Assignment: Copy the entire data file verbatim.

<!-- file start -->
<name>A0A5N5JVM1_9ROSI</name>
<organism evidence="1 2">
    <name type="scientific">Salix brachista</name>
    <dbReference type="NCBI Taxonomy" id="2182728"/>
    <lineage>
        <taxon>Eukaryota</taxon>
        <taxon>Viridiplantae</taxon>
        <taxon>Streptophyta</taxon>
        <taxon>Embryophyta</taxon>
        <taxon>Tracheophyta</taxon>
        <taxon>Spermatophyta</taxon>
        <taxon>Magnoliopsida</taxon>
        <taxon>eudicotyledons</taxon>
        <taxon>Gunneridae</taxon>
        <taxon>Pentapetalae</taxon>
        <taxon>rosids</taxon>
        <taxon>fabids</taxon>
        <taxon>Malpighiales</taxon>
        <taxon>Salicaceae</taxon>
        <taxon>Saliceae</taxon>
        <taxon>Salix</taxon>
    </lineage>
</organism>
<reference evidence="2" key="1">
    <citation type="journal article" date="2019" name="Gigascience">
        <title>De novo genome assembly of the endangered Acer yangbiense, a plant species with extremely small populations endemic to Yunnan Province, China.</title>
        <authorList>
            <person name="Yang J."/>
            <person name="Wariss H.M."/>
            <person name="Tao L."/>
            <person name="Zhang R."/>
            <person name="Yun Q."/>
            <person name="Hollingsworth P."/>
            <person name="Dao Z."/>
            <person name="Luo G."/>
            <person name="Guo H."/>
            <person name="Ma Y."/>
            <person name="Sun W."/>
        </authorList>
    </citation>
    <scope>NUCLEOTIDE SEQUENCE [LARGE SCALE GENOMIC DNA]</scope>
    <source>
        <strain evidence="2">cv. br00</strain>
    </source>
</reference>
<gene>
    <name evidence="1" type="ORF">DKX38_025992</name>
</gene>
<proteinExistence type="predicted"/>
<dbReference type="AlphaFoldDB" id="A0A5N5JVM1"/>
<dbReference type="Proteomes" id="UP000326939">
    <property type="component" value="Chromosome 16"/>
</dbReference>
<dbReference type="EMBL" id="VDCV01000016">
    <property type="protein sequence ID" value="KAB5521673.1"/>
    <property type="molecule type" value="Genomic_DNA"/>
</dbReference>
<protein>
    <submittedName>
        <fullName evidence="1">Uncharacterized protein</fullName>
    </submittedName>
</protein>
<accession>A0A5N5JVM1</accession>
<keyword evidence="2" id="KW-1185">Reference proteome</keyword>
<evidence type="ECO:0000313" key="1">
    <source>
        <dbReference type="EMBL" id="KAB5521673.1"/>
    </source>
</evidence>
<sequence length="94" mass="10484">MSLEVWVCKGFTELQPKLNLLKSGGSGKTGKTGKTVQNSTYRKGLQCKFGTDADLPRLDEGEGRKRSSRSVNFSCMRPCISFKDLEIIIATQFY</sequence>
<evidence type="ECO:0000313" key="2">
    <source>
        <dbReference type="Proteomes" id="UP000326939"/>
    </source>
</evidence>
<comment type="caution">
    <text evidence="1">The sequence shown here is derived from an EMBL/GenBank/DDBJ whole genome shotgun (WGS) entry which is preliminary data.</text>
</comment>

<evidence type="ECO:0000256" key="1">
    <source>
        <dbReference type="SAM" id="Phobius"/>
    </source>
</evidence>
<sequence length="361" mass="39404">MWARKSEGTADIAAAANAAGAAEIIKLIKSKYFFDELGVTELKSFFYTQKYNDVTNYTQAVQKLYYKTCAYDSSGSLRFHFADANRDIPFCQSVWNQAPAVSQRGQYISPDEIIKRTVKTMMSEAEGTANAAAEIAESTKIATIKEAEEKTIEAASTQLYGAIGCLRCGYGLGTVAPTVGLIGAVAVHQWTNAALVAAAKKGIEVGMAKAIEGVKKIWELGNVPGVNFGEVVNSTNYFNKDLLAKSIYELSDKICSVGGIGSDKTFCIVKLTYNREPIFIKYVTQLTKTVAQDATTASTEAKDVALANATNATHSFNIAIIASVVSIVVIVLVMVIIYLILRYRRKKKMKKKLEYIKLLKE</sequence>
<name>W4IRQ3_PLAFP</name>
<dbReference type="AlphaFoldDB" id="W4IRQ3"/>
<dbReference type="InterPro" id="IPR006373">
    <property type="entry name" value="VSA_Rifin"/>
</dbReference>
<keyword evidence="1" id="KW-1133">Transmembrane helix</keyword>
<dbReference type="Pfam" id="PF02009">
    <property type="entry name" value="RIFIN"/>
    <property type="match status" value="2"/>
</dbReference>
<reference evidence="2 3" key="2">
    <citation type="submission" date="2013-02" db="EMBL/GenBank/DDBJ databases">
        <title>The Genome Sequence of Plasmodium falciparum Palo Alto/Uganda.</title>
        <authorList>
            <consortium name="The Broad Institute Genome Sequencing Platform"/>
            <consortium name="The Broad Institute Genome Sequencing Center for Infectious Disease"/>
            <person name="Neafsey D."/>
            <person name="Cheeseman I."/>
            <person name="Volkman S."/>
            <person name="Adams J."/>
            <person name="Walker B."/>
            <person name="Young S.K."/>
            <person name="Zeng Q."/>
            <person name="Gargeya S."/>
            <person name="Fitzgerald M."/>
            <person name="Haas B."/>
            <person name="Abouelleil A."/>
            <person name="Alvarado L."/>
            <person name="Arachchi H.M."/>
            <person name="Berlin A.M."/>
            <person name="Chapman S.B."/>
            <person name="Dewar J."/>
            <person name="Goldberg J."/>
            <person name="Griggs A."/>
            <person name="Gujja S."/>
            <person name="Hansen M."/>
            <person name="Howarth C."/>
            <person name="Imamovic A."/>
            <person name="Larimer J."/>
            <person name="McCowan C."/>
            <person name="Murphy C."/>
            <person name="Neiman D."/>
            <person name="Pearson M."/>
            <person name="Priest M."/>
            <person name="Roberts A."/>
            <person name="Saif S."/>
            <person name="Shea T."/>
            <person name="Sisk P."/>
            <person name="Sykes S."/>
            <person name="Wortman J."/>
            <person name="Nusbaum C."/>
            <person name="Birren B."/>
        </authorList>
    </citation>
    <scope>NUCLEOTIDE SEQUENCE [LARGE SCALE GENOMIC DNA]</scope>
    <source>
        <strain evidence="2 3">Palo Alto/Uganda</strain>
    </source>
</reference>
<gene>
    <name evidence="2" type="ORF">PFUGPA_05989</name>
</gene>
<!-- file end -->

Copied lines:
<name>A0A5N5JVM1_9ROSI</name>
<organism evidence="1 2">
    <name type="scientific">Salix brachista</name>
    <dbReference type="NCBI Taxonomy" id="2182728"/>
    <lineage>
        <taxon>Eukaryota</taxon>
        <taxon>Viridiplantae</taxon>
        <taxon>Streptophyta</taxon>
        <taxon>Embryophyta</taxon>
        <taxon>Tracheophyta</taxon>
        <taxon>Spermatophyta</taxon>
        <taxon>Magnoliopsida</taxon>
        <taxon>eudicotyledons</taxon>
        <taxon>Gunneridae</taxon>
        <taxon>Pentapetalae</taxon>
        <taxon>rosids</taxon>
        <taxon>fabids</taxon>
        <taxon>Malpighiales</taxon>
        <taxon>Salicaceae</taxon>
        <taxon>Saliceae</taxon>
        <taxon>Salix</taxon>
    </lineage>
</organism>
<reference evidence="2" key="1">
    <citation type="journal article" date="2019" name="Gigascience">
        <title>De novo genome assembly of the endangered Acer yangbiense, a plant species with extremely small populations endemic to Yunnan Province, China.</title>
        <authorList>
            <person name="Yang J."/>
            <person name="Wariss H.M."/>
            <person name="Tao L."/>
            <person name="Zhang R."/>
            <person name="Yun Q."/>
            <person name="Hollingsworth P."/>
            <person name="Dao Z."/>
            <person name="Luo G."/>
            <person name="Guo H."/>
            <person name="Ma Y."/>
            <person name="Sun W."/>
        </authorList>
    </citation>
    <scope>NUCLEOTIDE SEQUENCE [LARGE SCALE GENOMIC DNA]</scope>
    <source>
        <strain evidence="2">cv. br00</strain>
    </source>
</reference>
<gene>
    <name evidence="1" type="ORF">DKX38_025992</name>
</gene>
<proteinExistence type="predicted"/>
<dbReference type="AlphaFoldDB" id="A0A5N5JVM1"/>
<dbReference type="Proteomes" id="UP000326939">
    <property type="component" value="Chromosome 16"/>
</dbReference>
<dbReference type="EMBL" id="VDCV01000016">
    <property type="protein sequence ID" value="KAB5521673.1"/>
    <property type="molecule type" value="Genomic_DNA"/>
</dbReference>
<protein>
    <submittedName>
        <fullName evidence="1">Uncharacterized protein</fullName>
    </submittedName>
</protein>
<accession>A0A5N5JVM1</accession>
<keyword evidence="2" id="KW-1185">Reference proteome</keyword>
<evidence type="ECO:0000313" key="1">
    <source>
        <dbReference type="EMBL" id="KAB5521673.1"/>
    </source>
</evidence>
<sequence length="94" mass="10484">MSLEVWVCKGFTELQPKLNLLKSGGSGKTGKTGKTVQNSTYRKGLQCKFGTDADLPRLDEGEGRKRSSRSVNFSCMRPCISFKDLEIIIATQFY</sequence>
<evidence type="ECO:0000313" key="2">
    <source>
        <dbReference type="Proteomes" id="UP000326939"/>
    </source>
</evidence>
<comment type="caution">
    <text evidence="1">The sequence shown here is derived from an EMBL/GenBank/DDBJ whole genome shotgun (WGS) entry which is preliminary data.</text>
</comment>

<evidence type="ECO:0000256" key="1">
    <source>
        <dbReference type="SAM" id="Phobius"/>
    </source>
</evidence>
<sequence length="361" mass="39404">MWARKSEGTADIAAAANAAGAAEIIKLIKSKYFFDELGVTELKSFFYTQKYNDVTNYTQAVQKLYYKTCAYDSSGSLRFHFADANRDIPFCQSVWNQAPAVSQRGQYISPDEIIKRTVKTMMSEAEGTANAAAEIAESTKIATIKEAEEKTIEAASTQLYGAIGCLRCGYGLGTVAPTVGLIGAVAVHQWTNAALVAAAKKGIEVGMAKAIEGVKKIWELGNVPGVNFGEVVNSTNYFNKDLLAKSIYELSDKICSVGGIGSDKTFCIVKLTYNREPIFIKYVTQLTKTVAQDATTASTEAKDVALANATNATHSFNIAIIASVVSIVVIVLVMVIIYLILRYRRKKKMKKKLEYIKLLKE</sequence>
<name>W4IRQ3_PLAFP</name>
<dbReference type="AlphaFoldDB" id="W4IRQ3"/>
<dbReference type="InterPro" id="IPR006373">
    <property type="entry name" value="VSA_Rifin"/>
</dbReference>
<keyword evidence="1" id="KW-1133">Transmembrane helix</keyword>
<dbReference type="Pfam" id="PF02009">
    <property type="entry name" value="RIFIN"/>
    <property type="match status" value="2"/>
</dbReference>
<reference evidence="2 3" key="2">
    <citation type="submission" date="2013-02" db="EMBL/GenBank/DDBJ databases">
        <title>The Genome Sequence of Plasmodium falciparum Palo Alto/Uganda.</title>
        <authorList>
            <consortium name="The Broad Institute Genome Sequencing Platform"/>
            <consortium name="The Broad Institute Genome Sequencing Center for Infectious Disease"/>
            <person name="Neafsey D."/>
            <person name="Cheeseman I."/>
            <person name="Volkman S."/>
            <person name="Adams J."/>
            <person name="Walker B."/>
            <person name="Young S.K."/>
            <person name="Zeng Q."/>
            <person name="Gargeya S."/>
            <person name="Fitzgerald M."/>
            <person name="Haas B."/>
            <person name="Abouelleil A."/>
            <person name="Alvarado L."/>
            <person name="Arachchi H.M."/>
            <person name="Berlin A.M."/>
            <person name="Chapman S.B."/>
            <person name="Dewar J."/>
            <person name="Goldberg J."/>
            <person name="Griggs A."/>
            <person name="Gujja S."/>
            <person name="Hansen M."/>
            <person name="Howarth C."/>
            <person name="Imamovic A."/>
            <person name="Larimer J."/>
            <person name="McCowan C."/>
            <person name="Murphy C."/>
            <person name="Neiman D."/>
            <person name="Pearson M."/>
            <person name="Priest M."/>
            <person name="Roberts A."/>
            <person name="Saif S."/>
            <person name="Shea T."/>
            <person name="Sisk P."/>
            <person name="Sykes S."/>
            <person name="Wortman J."/>
            <person name="Nusbaum C."/>
            <person name="Birren B."/>
        </authorList>
    </citation>
    <scope>NUCLEOTIDE SEQUENCE [LARGE SCALE GENOMIC DNA]</scope>
    <source>
        <strain evidence="2 3">Palo Alto/Uganda</strain>
    </source>
</reference>
<gene>
    <name evidence="2" type="ORF">PFUGPA_05989</name>
</gene>